Not long ago, I asked for some advice about Nora’s shyness and if it was normal for a child her age or excessive. I got a ton of comments, Facebook messages and emails, and I really appreciated all of them so much. I think one of the things I most love about my online community is how supportive everyone is and how I know I can always count on you for honest thoughts and reassuring words. I thought I would post a quick update on what’s going on for everyone who is interested.
After mulling over all of the comments, we ended up deciding to call Early Intervention to get an expert opinion — it seemed so much better than sitting around worrying and not knowing what I’m supposed to do as a parent. They came this morning and spent three hours with us, playing with Nora and afterwards talking with us about the assessment.
Honestly, I had no idea what to expect from Nora during the meeting. We had just had a different woman over to the house to talk with Chris and me, and Nora had cried the entire time, for over an hour and a half; I was both nervous and hopeful that she would do the same thing (hopeful, because then they could see it first hand). It turned out that Nora had no problems interacting with Nancy and Shannon, and as I watched her perform like a rock star on all of the play tests (even doing things I had no idea she could do) I began to feel a little silly about calling them…like here I was, this paranoid parent, with the above average child, freaking out about nothing.
The final verdict is that we have a child who is either age appropriate or advanced in every area except for her social skills, which are a little bit behind but not enough to qualify for early intervention. (Nora was 5 points above the cut-off in the social category).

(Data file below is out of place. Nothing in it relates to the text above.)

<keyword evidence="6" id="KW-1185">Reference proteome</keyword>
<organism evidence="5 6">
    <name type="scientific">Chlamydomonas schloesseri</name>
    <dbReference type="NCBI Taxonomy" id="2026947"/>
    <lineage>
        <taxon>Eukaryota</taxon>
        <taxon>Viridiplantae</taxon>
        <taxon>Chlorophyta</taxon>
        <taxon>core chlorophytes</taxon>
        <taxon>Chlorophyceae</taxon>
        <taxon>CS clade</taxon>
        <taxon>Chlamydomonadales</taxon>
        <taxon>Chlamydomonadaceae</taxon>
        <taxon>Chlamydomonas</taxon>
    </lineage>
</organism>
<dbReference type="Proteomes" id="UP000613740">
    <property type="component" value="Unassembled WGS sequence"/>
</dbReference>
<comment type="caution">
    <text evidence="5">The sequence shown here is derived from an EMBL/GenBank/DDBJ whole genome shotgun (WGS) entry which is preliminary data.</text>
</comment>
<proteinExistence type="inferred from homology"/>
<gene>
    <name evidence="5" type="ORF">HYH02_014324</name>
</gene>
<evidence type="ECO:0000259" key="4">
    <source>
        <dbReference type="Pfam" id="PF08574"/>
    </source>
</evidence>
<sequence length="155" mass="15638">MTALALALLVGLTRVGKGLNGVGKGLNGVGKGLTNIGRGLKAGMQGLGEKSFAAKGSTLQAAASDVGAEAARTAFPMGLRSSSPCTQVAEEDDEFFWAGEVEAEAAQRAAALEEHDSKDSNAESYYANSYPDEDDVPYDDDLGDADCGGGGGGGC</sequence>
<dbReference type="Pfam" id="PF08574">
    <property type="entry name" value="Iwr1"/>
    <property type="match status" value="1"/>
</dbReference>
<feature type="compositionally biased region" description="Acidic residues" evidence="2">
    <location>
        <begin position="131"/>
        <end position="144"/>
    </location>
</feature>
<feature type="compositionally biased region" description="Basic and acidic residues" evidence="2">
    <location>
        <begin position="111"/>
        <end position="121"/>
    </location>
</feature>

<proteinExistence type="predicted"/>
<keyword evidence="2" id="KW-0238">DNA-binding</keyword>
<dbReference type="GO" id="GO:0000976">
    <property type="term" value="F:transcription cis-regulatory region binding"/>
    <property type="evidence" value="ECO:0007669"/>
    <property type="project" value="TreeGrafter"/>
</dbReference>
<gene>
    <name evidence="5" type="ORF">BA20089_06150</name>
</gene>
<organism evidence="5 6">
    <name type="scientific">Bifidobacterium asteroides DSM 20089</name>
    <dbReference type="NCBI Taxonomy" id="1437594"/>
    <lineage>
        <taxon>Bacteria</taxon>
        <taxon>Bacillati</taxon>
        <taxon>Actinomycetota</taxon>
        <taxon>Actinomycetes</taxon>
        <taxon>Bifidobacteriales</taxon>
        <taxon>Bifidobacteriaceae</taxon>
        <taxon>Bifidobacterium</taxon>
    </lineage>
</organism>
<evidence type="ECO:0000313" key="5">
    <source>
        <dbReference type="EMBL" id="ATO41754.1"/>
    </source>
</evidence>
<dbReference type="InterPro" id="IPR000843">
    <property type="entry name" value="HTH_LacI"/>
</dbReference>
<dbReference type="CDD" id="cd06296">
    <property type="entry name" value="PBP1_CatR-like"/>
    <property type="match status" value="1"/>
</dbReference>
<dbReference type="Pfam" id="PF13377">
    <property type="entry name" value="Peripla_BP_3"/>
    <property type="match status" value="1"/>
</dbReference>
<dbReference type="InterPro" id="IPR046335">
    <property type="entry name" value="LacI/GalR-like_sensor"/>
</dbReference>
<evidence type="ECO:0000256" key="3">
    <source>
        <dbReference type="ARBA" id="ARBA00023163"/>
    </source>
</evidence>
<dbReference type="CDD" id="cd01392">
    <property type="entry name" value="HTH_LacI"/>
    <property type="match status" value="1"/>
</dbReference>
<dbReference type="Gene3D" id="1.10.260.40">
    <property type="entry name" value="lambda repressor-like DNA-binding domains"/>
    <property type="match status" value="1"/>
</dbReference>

Even if I felt a little silly for calling them to assess my child who is developing just fine, both Nancy and Shannon reassured me that it was good to call, and ultimately I am so glad that I did. Though we had no concerns about her development it was still really nice and interesting to watch the assessment in action. The most helpful part though came afterward when I was able to speak with Shannon about my concerns and when she gave me more direction for how I can help Nora to not be limited by her cautious personality. All along, one of my biggest concerns was that I just don’t know what is the appropriate parenting response when she gets uncomfortable and that I’m afraid I’m making it worse. After talking to Shannon, I feel a little more comfortable with how I am supposed to respond; I’m sure as I continue to mull over everything that comfort level will increase.
There are some immediate changes I have to make in my parenting, but nothing too drastic. Hopefully once fall rolls around, we’ll have worked through summer crowds and Nora will have spent more time away from me and Chris, she’ll be able to be a little more trusting of others.
I’m sure I will keep you all posted. Thanks again for caring about Nora and our family. We really appreciate it.